Via ReliefWeb, a report from MSF: MSF rapidly scales up response to contain cholera outbreak. Excerpt:
23 May 2014, Juba: More than 315 cholera cases have been recorded in South Sudan since the Ministry of Health (MoH) officially declared an outbreak in the capital, Juba, on 15 May 2014. In other locations around the country there have been suspected cases that are awaiting laboratory confirmation. Medical humanitarian aid organisation, Médecins Sans Frontières/Doctors Without Borders (MSF) immediately responded, organising multiple donations of essential supplies to support MoH health facilities.
In a race to help contain the outbreak, MSF’s emergency teams also began setting up a site for a cholera treatment center; prospecting further locations for other potential treatment centres; providing safe water; conducting awareness campaigns; and organising cholera vaccinations in camps for displaced people (IDPs).
“Following five months of intense conflict, dire conditions in many camps for displaced people, and a worsening rainy season, we are concerned about the impact of the disease,” says Mr. Brian P. Moller, MSF Head of Mission in South Sudan. “Yet cholera can be simply and effectively treated if caught early enough. MSF’s priority is to ensure a quick and efficient response to contain the outbreak as much as possible, working on both the treatment of patients and the prevention of the disease.”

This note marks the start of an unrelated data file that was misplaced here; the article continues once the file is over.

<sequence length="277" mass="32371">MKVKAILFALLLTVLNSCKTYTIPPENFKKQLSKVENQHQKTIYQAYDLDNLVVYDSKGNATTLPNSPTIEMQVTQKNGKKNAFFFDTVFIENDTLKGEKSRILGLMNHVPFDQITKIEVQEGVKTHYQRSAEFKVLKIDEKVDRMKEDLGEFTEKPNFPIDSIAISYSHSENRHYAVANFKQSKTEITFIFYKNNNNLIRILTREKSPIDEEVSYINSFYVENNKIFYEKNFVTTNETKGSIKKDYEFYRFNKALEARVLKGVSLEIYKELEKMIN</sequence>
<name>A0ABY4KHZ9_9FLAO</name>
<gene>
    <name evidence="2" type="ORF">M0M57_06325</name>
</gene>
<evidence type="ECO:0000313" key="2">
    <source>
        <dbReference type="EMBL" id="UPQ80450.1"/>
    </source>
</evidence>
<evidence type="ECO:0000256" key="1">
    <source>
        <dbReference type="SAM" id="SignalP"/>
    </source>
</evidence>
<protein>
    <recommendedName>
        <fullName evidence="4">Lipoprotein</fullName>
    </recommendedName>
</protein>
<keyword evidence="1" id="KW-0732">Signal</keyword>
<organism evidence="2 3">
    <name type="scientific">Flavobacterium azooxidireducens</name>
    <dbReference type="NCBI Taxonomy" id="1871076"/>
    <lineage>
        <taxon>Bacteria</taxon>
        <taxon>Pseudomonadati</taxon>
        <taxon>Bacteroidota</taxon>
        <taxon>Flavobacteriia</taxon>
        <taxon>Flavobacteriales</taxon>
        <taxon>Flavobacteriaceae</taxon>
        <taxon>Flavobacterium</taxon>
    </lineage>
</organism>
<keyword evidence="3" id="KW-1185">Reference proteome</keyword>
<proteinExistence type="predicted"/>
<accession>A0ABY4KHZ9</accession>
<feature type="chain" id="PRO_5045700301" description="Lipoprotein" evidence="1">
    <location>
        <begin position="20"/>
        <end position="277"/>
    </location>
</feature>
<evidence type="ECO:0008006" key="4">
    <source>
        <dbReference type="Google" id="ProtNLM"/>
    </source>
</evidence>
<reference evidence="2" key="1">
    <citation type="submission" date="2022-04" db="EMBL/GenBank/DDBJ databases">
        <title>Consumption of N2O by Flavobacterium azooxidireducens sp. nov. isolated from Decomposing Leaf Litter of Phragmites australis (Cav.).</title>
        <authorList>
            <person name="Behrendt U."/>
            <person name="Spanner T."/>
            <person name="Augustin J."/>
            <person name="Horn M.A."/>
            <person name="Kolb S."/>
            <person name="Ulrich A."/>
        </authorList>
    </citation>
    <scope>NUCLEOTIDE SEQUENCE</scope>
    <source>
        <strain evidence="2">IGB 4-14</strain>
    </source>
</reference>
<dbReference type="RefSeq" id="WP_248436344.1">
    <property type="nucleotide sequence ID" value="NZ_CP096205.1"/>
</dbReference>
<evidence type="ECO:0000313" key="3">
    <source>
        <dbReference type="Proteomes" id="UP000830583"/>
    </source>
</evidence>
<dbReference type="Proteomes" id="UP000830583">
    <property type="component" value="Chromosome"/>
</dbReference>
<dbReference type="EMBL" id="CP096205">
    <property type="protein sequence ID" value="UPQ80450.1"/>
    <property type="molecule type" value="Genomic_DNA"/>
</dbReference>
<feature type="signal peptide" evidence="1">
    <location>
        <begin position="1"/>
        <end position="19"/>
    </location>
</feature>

In Juba, over the last week, MSF has been providing essential supplies to a number of small MoH clinics in the city, but in particular to Juba Teaching Hospital, currently the only cholera treatment centre. These donations included cholera beds, testing kits, chlorine solution, and oral rehydration salts (ORS). MSF also sent cholera-experienced clinicians and a water and sanitation expert to support hospital staff.
At the same time, MSF teams began constructing a 50-bed cholera treatment center (CTC) in Gudele district, one of the areas most affected by the outbreak. This CTC will be fully operational this weekend, with the capacity to expand to 100 beds, when necessary.
The organisation also plans to open other CTC’s in the capital to increase treatment capacity in the coming weeks. In the IDP camps in Juba, where MSF has been providing healthcare since December, emergency teams have already identified CTC sites in the event of outbreaks there, and are also carrying out health promotion activities.